The Stockman Grass Farmer

Articles

October 27, 2011

by Allan Nation

PUEBLO, Colorado: The Rocky Mountains of Colorado are not generally thought of as a prime place to finish beeves and lambs on green winter pasture, but two of Colorado’s most innovative graziers are finding this is indeed possible with winter annuals.

Russ Maytag produces grassfed beef on a ranch near Pueblo in southern Colorado as well on another upland ranch in the mountains. Both ranches are irrigated.

In Pueblo in August of last year, Maytag drilled in 100 pounds per acre of cereal rye with an Atchison no-till drill under a center pivot. He said he got an excellent germination rate.

Due to the extremely high price for calves a previous fall, Maytag waited until February and then bought broken mouth, pregnant cows to graze the rye.

“The cows were a condition score 4 to 4.5 at the time of purchase. By June, they were a condition score 7 to 7.5 with calves at their sides and we had fed absolutely no hay.” Maytag said that in April the following year he felt the rye needed a boost of nitrogen and applied 40 pounds of actual N per acre.

“The nitrogen not only gave us a lot of excess feed, which we had no use for, but it also forced us to graze a more mature feed.”

As a result, Maytag said he would be taking a more organic approach in the future utilizing purposefully built-up natural soil nitrogen.

“I would say I liked the winter rye and will plant more this year but it needs better management on my part as far as getting the stocking rate right.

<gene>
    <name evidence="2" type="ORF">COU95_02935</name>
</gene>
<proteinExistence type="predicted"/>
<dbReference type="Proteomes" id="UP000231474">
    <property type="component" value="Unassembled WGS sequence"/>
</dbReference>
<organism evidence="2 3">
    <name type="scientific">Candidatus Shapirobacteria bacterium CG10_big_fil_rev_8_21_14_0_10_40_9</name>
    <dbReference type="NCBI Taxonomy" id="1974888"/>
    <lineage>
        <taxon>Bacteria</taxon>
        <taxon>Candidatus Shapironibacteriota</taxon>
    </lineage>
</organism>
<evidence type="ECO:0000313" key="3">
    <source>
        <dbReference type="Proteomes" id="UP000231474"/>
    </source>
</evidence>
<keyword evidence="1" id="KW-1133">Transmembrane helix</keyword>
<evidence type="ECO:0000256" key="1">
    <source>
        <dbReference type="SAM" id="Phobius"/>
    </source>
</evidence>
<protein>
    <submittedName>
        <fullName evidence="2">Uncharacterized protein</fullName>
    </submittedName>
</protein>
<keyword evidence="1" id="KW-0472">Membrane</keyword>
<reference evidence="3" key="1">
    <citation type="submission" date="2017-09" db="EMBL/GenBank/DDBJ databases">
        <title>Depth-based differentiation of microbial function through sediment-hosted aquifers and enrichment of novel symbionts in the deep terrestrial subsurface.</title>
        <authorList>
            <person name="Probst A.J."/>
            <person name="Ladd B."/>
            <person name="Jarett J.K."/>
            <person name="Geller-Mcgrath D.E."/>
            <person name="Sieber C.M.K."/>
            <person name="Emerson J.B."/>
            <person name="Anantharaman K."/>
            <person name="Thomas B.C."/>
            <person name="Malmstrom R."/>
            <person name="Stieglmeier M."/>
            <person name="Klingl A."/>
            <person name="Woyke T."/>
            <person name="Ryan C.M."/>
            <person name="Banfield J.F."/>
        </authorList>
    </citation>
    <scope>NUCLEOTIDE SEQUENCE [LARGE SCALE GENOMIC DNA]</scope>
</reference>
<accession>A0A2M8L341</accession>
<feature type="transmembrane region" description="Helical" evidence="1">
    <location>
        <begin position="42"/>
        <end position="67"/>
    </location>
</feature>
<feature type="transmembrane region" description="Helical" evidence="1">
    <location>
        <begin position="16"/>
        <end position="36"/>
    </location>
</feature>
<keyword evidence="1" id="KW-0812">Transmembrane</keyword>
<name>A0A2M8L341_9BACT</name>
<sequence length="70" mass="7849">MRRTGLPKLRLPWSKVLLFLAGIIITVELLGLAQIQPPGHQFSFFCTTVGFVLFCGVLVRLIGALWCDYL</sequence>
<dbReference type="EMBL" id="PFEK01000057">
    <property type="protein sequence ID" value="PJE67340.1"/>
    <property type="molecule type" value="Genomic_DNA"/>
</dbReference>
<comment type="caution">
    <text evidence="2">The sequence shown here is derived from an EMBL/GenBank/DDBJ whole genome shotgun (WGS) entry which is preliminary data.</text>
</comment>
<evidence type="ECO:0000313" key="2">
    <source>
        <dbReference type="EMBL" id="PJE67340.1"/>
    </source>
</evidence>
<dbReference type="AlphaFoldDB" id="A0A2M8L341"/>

“Also I can see the benefit of planting wheat and rye so that your pastures don’t mature all at the same time. That way I could swap to the wheat when the rye starts to mature.”

Maytag plows under his rye in the late spring as a green manure crop and after a month of allowing the soil to digest it plants sorghum-sudan for summer grazing.

“I tried to no-till the sorghum-sudan into chemically frosted rye and had a total crop failure,” he said.

“The rye looked dead but when I turned the water on it revived and totally prevented the sorghum-sudan from growing. I now believe plowing it under is the only way to go.”

On his high elevation mountain ranch, Maytag follows winter rye with graze-out oats as the summer temperatures there are not high enough to grow a warm-season plant.

He uses stockpiled cool-season perennials as the transition forage in both late spring and again in the fall while the annuals are germinating and growing.

 

WINTER-FINISHED LAMBS

Across the state near Durango, Richard Parry’s Foxfire Farm, is at 6500 feet in elevation and yet he was able to fatten lambs for harvest all winter long on irrigated cereal rye.

Parry markets all of his production direct to area consumers and via the Internet nationwide.

“We are a major ski resort area, winter is our prime season for fresh lamb. This year we were able to grass finish lambs until late March,” Parry said.

His base forage is spray-irrigated, perennial ryegrass and white clover. Due to his high elevation, summer heat is not a problem but winter temperatures fall to -10 degrees F.

By stockpiling late summer perennial pasture, he said he had been able to direct graze until the end of November.

The ewes were then shipped to a lower elevation ranch in the desert for the winter and the lambs were either finished on alfalfa hay at home or transported to Arizona or California for winter grazing on alfalfa fields.

He said his decision to start a grass “farming” operation was the result of a combination of three things.